In April 1933, Bonhoeffer published a resistance essay that became famous, called “The Church and the Jewish Question,” which
“declared boldly that the church must stand up against interference by the state, must aid the victims crushed by the state’s relentless wheel of oppression, and ultimately must seize and stop the wheel itself. In Hitler’s Germany, the victims included not only ethnic Jews and political opponents of the regime but also mentally ill and disabled people, gypsies, homosexuals and other minorities” (Collected Sermons Vol. 1, xvii).
The Nazis—who honoured brute power and “glorified the hero who bends the world to his will”— were repulsed by Jesus’ teachings of cruciform love (including loving our neighbours and enemies), humility, peacemaking, caring for the sick, and dignifying people with disabilities (Stroud, p. 20). Their god was a “Germanic hero, not a crucified Jew” (ibid.).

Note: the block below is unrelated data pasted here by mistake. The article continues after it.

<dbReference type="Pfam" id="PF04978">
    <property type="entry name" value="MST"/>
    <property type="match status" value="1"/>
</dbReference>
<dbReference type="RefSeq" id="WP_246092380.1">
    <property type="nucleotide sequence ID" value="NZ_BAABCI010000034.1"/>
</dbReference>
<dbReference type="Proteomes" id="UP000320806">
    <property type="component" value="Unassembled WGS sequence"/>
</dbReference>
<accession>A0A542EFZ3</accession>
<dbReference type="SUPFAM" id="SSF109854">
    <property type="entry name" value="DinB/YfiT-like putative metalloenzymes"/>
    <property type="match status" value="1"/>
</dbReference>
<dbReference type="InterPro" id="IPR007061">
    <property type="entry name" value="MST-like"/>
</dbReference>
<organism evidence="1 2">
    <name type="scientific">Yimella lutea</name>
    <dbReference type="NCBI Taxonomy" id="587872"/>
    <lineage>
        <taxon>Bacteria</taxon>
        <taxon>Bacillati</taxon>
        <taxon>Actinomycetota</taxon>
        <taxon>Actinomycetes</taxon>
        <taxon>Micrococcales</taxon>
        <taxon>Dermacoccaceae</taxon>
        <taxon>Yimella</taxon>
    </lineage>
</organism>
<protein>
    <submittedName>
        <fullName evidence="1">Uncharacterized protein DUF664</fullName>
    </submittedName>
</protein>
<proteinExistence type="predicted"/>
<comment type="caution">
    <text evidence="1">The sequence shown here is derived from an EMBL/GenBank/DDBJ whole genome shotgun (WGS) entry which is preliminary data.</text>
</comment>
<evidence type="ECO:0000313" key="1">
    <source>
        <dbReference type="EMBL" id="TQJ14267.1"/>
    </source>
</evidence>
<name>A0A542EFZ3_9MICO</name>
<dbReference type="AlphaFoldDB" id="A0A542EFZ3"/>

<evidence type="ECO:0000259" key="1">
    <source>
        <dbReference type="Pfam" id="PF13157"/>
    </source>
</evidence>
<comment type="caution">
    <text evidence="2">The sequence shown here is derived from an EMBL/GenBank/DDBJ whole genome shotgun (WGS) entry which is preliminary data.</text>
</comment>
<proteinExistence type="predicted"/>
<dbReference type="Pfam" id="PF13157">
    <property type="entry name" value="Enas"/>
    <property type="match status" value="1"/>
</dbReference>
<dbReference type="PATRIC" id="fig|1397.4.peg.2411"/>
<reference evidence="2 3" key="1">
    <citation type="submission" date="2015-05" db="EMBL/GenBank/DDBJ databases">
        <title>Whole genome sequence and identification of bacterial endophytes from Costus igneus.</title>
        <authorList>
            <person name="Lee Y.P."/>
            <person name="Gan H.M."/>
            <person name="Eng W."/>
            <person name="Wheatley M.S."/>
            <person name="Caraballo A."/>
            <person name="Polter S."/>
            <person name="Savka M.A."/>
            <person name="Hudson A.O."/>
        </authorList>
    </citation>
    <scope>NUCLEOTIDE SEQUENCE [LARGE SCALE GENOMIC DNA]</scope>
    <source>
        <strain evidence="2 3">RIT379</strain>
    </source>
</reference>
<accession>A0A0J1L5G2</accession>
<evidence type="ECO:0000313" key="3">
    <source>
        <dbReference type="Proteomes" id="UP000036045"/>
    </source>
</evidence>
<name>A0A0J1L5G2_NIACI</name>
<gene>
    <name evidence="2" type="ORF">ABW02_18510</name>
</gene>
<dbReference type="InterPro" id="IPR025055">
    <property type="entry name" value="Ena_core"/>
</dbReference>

Stroud says it’s “simply remarkable,” and I totally agree, that self-proclaimed Christians in Germany who were in support of Hitler’s positive Christianity and its nationalistic emphasis, would find it even remotely possible to reconcile basic Christian beliefs with Nazism’s counterfeit Christianity (ibid.).
Most striking, Stroud explains, was the rejection by Nazi-supporting Christians of the core biblical teaching
“that God is love, [and] that we are to be imitators of Christ whose love for us reaches its pinnacle at Golgotha…” (ibid.).